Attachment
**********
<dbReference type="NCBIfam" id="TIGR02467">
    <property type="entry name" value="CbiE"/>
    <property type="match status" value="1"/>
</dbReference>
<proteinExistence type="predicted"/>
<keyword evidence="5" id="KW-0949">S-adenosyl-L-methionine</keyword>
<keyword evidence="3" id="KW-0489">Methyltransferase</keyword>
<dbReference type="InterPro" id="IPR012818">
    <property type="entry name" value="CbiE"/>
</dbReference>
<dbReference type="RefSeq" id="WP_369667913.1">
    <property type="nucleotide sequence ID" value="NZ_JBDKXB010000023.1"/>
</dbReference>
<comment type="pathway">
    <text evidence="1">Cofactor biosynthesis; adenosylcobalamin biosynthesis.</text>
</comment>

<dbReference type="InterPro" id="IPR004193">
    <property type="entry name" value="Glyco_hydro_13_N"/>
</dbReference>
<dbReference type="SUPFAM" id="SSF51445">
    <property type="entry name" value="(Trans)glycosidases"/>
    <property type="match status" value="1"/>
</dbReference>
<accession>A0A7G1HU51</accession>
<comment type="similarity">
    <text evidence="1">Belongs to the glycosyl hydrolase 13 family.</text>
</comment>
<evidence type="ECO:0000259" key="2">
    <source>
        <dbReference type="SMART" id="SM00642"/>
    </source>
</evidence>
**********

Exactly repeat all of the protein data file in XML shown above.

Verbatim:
<dbReference type="NCBIfam" id="TIGR02467">
    <property type="entry name" value="CbiE"/>
    <property type="match status" value="1"/>
</dbReference>
<proteinExistence type="predicted"/>
<keyword evidence="5" id="KW-0949">S-adenosyl-L-methionine</keyword>
<keyword evidence="3" id="KW-0489">Methyltransferase</keyword>
<dbReference type="InterPro" id="IPR012818">
    <property type="entry name" value="CbiE"/>
</dbReference>
<dbReference type="RefSeq" id="WP_369667913.1">
    <property type="nucleotide sequence ID" value="NZ_JBDKXB010000023.1"/>
</dbReference>
<comment type="pathway">
    <text evidence="1">Cofactor biosynthesis; adenosylcobalamin biosynthesis.</text>
</comment>

<dbReference type="InterPro" id="IPR004193">
    <property type="entry name" value="Glyco_hydro_13_N"/>
</dbReference>
<dbReference type="SUPFAM" id="SSF51445">
    <property type="entry name" value="(Trans)glycosidases"/>
    <property type="match status" value="1"/>
</dbReference>
<accession>A0A7G1HU51</accession>
<comment type="similarity">
    <text evidence="1">Belongs to the glycosyl hydrolase 13 family.</text>
</comment>
<evidence type="ECO:0000259" key="2">
    <source>
        <dbReference type="SMART" id="SM00642"/>
    </source>
</evidence>